|The Fifth Annual Berkeley Undergraduate Prize for Architectual Design Excellence 2003|
Stage 2: Semifinalists
We are happy to announce that 32 contestants out of 185 participants have advanced to the Semifinalist round (Stage Two) of the Berkeley Prize 2003 competition. This includes four two-person teams.
Architecture students from 31 countries entered this year’s competition, including: Algeria, Australia, Austria, Brazil, Canada, Colombia, Egypt, France, Germany, Greece, Hong Kong, India, Indonesia, Iran, Italy, Malaysia, Malta, Mexico, Nepal, the Philippines, Portugal, Singapore, South Africa, Spain, Sweden, UK, Uruguay, USA and Yugoslavia.
Semi-Finalists are invited to submit a 2500-word essay based on their 500-word proposal. The top five to seven essays will be selected for final judging by the Berkeley Prize Jury.
Abo-tera, Mohamad, Higher Technological Institute, Egypt
Berg, Jamie, University of Pennsylvania, USA
Bustamante, Luis, University of Miami, USA
Geraldez, Tracy, niversity of Texas at Austin, USA
Gullberg, Johanna, KTH - The Royal Institute of Technology, Stockholm, Sweden
Isacson, Johan AND Susanne Almroth, Chalmers University of Technology, Sweden
Kho, Clement AND Lau Yang Zheng Justin, National University of Singapore, Singapore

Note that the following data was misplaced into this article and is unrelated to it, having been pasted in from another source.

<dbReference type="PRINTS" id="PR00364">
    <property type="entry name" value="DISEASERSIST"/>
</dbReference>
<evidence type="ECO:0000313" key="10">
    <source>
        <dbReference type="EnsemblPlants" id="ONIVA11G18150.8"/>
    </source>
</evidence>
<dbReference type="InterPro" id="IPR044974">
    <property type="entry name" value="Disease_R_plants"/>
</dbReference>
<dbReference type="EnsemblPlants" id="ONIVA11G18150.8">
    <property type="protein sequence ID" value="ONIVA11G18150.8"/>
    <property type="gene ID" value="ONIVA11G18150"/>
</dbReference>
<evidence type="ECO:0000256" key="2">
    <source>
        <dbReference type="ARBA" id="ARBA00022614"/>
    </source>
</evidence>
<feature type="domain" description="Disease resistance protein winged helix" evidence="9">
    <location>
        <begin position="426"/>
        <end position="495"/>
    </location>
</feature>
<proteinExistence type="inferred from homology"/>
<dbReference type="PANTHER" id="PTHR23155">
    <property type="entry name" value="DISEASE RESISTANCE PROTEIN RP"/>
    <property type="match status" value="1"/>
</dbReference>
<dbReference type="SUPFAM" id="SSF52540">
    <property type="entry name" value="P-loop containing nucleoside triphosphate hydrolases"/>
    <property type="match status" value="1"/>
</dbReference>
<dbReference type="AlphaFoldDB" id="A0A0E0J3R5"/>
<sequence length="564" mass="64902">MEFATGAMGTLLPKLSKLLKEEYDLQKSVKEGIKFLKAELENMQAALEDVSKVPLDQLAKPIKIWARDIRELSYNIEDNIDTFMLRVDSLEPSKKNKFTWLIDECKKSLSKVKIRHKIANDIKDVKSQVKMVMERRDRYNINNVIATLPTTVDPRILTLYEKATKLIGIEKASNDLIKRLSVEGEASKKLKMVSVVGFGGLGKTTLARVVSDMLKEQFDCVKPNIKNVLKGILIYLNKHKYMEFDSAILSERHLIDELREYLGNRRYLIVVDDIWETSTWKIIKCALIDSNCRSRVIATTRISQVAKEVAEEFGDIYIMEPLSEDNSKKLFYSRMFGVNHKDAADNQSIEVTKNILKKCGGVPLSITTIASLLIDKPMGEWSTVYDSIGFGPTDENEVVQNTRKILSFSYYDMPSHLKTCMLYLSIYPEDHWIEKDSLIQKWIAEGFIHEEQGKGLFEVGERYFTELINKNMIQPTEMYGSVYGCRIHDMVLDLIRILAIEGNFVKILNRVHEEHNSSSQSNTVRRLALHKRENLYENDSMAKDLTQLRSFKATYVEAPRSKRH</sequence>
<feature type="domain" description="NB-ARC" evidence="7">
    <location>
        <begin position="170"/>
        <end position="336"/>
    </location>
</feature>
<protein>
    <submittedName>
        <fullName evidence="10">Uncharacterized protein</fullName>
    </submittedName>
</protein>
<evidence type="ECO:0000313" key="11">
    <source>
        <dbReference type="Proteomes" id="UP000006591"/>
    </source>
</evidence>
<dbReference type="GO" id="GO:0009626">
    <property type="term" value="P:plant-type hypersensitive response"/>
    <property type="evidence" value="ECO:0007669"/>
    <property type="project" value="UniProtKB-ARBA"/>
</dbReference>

Lachhwani, Vikas AND Rashi Sharma, Indian Institute of Technology, Kharagpur, India
Leggett, Gary, Princeton University, USA
Leu, Christine, University of Waterloo, Canada
Liggos, John, RWTH-Aachen, Greece
Martinez, Rafael, University of California, Berkeley, USA
Pundir, Shivani, Govt. College of Architecture, Lucknow, India
Reynolds, Jessica, University of Cambridge, UK
Skarf, Joshua, University of Michigan, USA
Soleymani, Faraz AND Mohammad Nahavandi, Architecture MA, Iran
Sparrow, Martha, University of Toronto, Canada
Swartz, Aron, Chalmers University of Technology, Goteborg, Sweden
Toledo, Eduardo, Universidade Federal de Vi, Brazil
Yeung, Kenneth AND Kenneth K Yeung Elwin J. Wong, UC Berkeley, USA
Ying San, Ooi, University Technology Malaysia, Malaysia
INSTRUCTIONS TO SEMIFINALISTS
The essays are due at 12:00 Noon, Pacific Standard Time (20:00 hrs. Universal Time) on March 1, 2003 through the online submission system available on this page in mid February.
When architects strive to create lasting monuments, some become part of the significant cultural heritage of our age. These successes seem to embody the most socially important values of a city, region, country, or even the world. Other attempts are only the reflection of the vanity of the designer or client and pass into oblivion. Worse, they become a permanent blight on the environment. As an architect, specifically, how can your work simultaneously embody the social values of one place, a particular culture, and universal human concerns?
Remember: In answering this year's Question, the Berkeley Prize Committee is particularly interested in responses that speak to the general public. If social architecture is to become the norm, rather then the exception, the PUBLIC must be persuaded of the value of design that reflects human worth. If social architecture is to be built, rather then simply discussed, the PUBLIC must be persuaded that there is added value to building buildings much different then most of the architecture being built today.
MAKE SURE TO ADDRESS THE FOLLOWING POINTS:
THOUGHTFULLY CONSIDER YOUR IDEAS BEFORE WRITING
TRY OUT YOUR IDEAS ON OTHERS BEFORE SENDING YOUR ESSAY
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